A Comment by Ralph T. Niemeyer
“The fact that there are fallen soldiers again is hard to accept for our happiness-focused society”, German federal president said in 2012 and ever since demanded his fellow citizens to come to terms with a new role in the world Germany should play and “find back to normality” when it comes to military missions by the german federal armed forces Bundeswehr.
One should think, though, that after two world wars of which at least for the second one Germany can be blamed all alone, ‘normality’ should mean for German leaders to abstain from any military engagement except for defense purposes. The vast majority of Germans in opinion polls consistently says that military missions such as in former Yugoslavia and Afghanistan should be ended and not be the norm.
Nevertheless, since the “Red-Green” coalition government under social democratic chancellor Gerhard Schröder and green-pacifist Joseph Fischer broke with the big post WWII taboo in 1999 by participating actively in the war against Serbia over it’s breakaway province of Kosovo, and by executing “unlimited solidarity” (Schröder) in the aftermath of 9/11 offering the Bush-administration to station German troops in Afghanistan, many more holy cows have been slaughtered by those who once fed them.
On 1st September 2014, in a speech at Poland’s Westerplatte where NAZI-Germany triggered WWII, Mr. Gauck warned Russian President Putin and called him an aggressor while failing to mention the victims of NAZI terror in the Soviet Union and Russia. Mr. Gauck referred to Ukraine and the Crimea but completely ignored the fact that it was the US’ ‘NGOs’ like Endowment for Democracy that spent 5 billion US-Dollars for anti-Russian riots that lead to the fascist coup d’état in which German foreign minister Frank-Walter Steinmeier, Germany’s federal president to-be, played a dubious role.
In the meantime, the German Bundeswehr is being opened for migrants who wish to serve as lower rank soldiers. In lieu of the fact that many migrants and refugees come to Germany either to rescue themselves from war or in the hope of having a better life the aspect of a “foreign legion” comes along like a cynical joke as they might as well find themselves on the other side of the trenches. Germans will not be the only people who will have to get used again to news about ‘collateral’ damage.
Now, kind of out-of-the-blue, Germany’s criminal code got changed in a very significant aspect. Since yesterday, 1st of January 2017, the very clear prohibition to launch a war of aggression, which is a cornerstone of Germany’s constitution, the Basic Law’s Article 26, has been abolished and is being replaced by a clause that leaves huge loopholes for interpretation. §80 of Germany’s criminal code, the Strafgesetzbuch (StGB), had so far sanctioned any act that could launch a war into which the Federal Republic of Germany could be drawn into by a minimum sentence of 10 years up to lifelong imprisonment.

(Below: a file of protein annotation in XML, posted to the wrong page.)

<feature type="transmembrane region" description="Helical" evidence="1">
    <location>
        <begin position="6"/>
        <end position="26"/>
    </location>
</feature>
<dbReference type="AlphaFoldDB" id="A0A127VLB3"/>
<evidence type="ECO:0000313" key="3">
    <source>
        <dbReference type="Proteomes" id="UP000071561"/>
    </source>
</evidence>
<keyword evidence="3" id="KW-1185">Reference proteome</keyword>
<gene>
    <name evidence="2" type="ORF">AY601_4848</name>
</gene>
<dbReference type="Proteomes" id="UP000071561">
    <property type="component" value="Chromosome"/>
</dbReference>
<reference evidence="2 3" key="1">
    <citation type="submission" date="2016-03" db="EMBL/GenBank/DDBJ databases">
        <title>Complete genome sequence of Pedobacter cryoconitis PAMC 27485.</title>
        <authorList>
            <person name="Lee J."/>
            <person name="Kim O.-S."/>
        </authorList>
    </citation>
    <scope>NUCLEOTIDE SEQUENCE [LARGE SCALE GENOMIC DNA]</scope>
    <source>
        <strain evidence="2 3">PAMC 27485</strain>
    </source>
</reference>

The federal judges who had to deal with my request for prosecution and indictment of at that time German chancellor Gerhard Schröder and his foreign minister Joschka Fischer for drawing Germany into the Kosovo-conflict by illegally and anti-constituionally dispatching German soldiers to participate in NATO’s 78-day bombing campaign against Serbia didn’t have it easy not to arrest Mr. Schröder on the spot. The judges argued in a subordinated manner that “only the preparation of a war of aggression was punishable but not the participation in such war prepared by others.”
In my book The Verdict – when a state is hijacked I put in a fictional way Schröder and Fischer to trial strictly by applying the German constitution and criminal law by proving the case against them by the facts that lay before us but which the judicial system so wilfully ignored.
Since yesterday it is been made almost impossible to indict any of our political leaders even if they launch more wars all by themselves and hold a smoking gun in their hands. §80 of Criminal Code has been deleted and replaced by §13 of the Code of Crimes against International Law.
First of all, the possible indictment is being limited to those persons who control the political and military actions of a state. Secondly, it doesn’t categorically prohibits any kind of war of aggression but only those that are “obviously in severe violation of the UN charta”. So all other wars are from now on allowed?!
And, how much interpretation does one need to judge that a war was “obviously” and “severe”? It is typical for international law and especially when it comes to the UN Charta that it is as little concrete as possible because diplomats need loopholes. Our national criminal law and our constitution were so absolutely clear and served our partly self-imposed post-WWII restriction when it came to military engagement.
Last but not least, the new paragraph can not be enacted under German law in German courts of justice but only by the International Court of Justice in The Hague which is discredited immensly for it’s bias prosecutions of leaders of economically poor countries whereas the industrialised northern nations so far never got caught for their crimes as the United States of America didn’t ratify the treaty.
Germany has won back respect and friendship by other nations by a moderate and non-militaristic foreign policy but since unification in 1990 these principles are more and more rapidly being given up.
For me it will never be ‘normal’ to send our troops to other countries to kill people. For me it will always be normal that we only let peace come from German soil.